Advocating for justice, access to health and medicine, as well as equal rights and opportunities are part and parcel of what AIDS-Fondet is and has been since we were founded in 1985.
After almost 40 years in existence we have become part of a worldwide movement to end AIDS everywhere – and our work to advocate for a just, equal and AIDS-free world has global reach.
AIDS-Fondet engages in political processes in Denmark and internationally to advocate for sustained and increased attention to HIV – and for a fully funded reponse to the global AIDS epidemic.
The path to large-scale and lasting change goes through the halls of power.
We talk to decision-makers to push for an ambitious and human rights-based approach in the fight to end the global HIV epidemic – and we work closely with strategic partners to promote solutions or strategies that we believe can play an important role in ending the AIDS epidemic once and for all.
Global Partnerships to end AIDS
On the international scene AIDS-Fondet works in strategic partnerships with a handful of networks and organizations that each play an important role in adding a piece to the puzzle that, when put together, will eventually make up a world where AIDS has been relegated to the history books. An important milestone for this will be achieving the United Nation’s Sustainable Development Goal 3.3 on ending AIDS as a public health threat by 2030
The most recent partnership is with the Fast-Track Cities Network that the City of Copenhagen joined in mid-2021 with AIDS-Fondet in a strategic partnership.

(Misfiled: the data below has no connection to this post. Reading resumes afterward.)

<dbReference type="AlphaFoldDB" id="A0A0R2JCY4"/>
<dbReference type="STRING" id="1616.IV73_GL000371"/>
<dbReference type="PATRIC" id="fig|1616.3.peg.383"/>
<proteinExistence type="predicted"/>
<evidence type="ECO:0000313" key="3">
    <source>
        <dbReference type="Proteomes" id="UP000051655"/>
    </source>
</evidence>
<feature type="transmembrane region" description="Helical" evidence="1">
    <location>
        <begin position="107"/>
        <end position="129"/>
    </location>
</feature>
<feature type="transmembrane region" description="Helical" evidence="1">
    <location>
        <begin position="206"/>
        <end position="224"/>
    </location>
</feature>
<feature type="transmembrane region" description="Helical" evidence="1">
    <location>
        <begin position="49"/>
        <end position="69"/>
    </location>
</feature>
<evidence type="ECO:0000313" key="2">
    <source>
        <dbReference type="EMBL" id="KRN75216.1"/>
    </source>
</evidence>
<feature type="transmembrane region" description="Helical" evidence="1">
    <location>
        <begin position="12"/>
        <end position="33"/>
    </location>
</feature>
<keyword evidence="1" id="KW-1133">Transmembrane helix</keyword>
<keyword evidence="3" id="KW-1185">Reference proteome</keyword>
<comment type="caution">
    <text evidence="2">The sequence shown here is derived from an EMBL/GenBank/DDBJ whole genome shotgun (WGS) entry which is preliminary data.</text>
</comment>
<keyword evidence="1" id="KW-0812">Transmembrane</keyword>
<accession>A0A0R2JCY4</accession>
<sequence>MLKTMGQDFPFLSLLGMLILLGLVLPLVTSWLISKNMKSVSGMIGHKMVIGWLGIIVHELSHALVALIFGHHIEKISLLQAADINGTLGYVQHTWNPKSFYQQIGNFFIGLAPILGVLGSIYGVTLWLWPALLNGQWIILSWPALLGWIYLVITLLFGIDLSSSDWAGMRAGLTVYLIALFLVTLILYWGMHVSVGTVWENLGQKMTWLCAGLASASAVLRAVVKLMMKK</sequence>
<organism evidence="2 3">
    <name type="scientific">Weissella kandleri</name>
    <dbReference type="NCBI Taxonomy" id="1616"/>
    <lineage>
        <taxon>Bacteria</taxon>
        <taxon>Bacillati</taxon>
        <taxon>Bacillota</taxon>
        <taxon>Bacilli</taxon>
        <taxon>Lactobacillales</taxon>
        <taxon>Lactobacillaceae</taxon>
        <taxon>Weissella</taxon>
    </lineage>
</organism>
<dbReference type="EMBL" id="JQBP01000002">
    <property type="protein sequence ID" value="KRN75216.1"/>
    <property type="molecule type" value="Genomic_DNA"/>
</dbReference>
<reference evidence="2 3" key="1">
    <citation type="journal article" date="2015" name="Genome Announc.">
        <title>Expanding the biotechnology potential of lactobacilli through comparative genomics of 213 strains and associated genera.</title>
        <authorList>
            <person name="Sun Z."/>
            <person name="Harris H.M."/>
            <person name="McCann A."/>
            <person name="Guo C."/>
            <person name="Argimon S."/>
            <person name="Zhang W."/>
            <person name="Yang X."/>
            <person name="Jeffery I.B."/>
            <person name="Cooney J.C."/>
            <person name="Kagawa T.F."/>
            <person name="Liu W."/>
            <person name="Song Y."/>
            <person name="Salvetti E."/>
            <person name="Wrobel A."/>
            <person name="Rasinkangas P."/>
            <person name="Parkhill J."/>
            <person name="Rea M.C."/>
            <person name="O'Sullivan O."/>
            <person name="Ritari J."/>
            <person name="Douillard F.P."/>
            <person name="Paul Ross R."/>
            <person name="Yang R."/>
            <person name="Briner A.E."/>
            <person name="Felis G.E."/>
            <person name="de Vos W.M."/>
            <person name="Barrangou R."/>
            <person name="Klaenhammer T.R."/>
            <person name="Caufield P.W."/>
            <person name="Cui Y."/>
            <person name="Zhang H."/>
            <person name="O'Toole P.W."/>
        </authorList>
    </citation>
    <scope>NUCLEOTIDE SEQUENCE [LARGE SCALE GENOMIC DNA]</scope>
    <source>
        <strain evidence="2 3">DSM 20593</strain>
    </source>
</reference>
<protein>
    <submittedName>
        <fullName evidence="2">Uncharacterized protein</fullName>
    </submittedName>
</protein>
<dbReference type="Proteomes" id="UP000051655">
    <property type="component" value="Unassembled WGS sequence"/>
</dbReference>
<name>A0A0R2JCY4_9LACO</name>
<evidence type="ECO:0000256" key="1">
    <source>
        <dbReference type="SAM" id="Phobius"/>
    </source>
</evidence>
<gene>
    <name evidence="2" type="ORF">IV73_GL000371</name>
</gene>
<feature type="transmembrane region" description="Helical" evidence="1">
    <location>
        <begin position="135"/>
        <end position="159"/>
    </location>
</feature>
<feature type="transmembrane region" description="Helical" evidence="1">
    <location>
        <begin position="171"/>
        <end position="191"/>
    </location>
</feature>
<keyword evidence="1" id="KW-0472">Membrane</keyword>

The Fast-Track Cities network was founded in 2014 by the International Association of Providers of AIDS Care (IAPAC), UNAIDS, UN Habitat and the City of Paris. The network comprised more than 350 cities worldwide in 2021 – and continues to grow.
The network is ultimately about collectively addressing HIV where it is most prevalent – in the cities of the world.
Supporting prevention and funding on a global scale
AIDS-Fondet advocates for continued and increased support for three large scale international initiatives in particular that have enjoyed support from several Danish governments for decades.
The Global Fund to Fight AIDS, tuberculosis and malaria is a global partnership designed to accelerate the end of the AIDS, tuberculosis, and malaria epidemics.
It mobilizes around four billion US dollars annually to support programs run by local experts in more than 100 countries. Around 3/4 of the funds are deployed in Sub-Saharan Africa.
The Global Fund has saved 44 million lives since its launch in 2002.
The International AIDS Vaccine Initiative (IAVI) is a non-profit partnership that supports research and development into HIV prevention tools and innovations and equitable access to these.
Particularly, IAVI works towards one game changer – a vaccine against HIV
The International Partnership for Microbicides (IPM) develops new prevention methods for women and girls in particular – with a focus on antiretroviral-based microbicides.
Most promising is the Dapivirine Vaginal Ring that is a silicone ring that contains the antiretroviral drug Dapivirine. The ring is inserted much like a diaphragm and offers protection against HIV for 30 days after insertion.
The Dapivirine Ring received a positive opinion from the European Medicines Agency in 2020 and is on WHO’s list of recommended prevention methods for vulnerable girls – last push is on to the market and into the hands of vulnerable girls.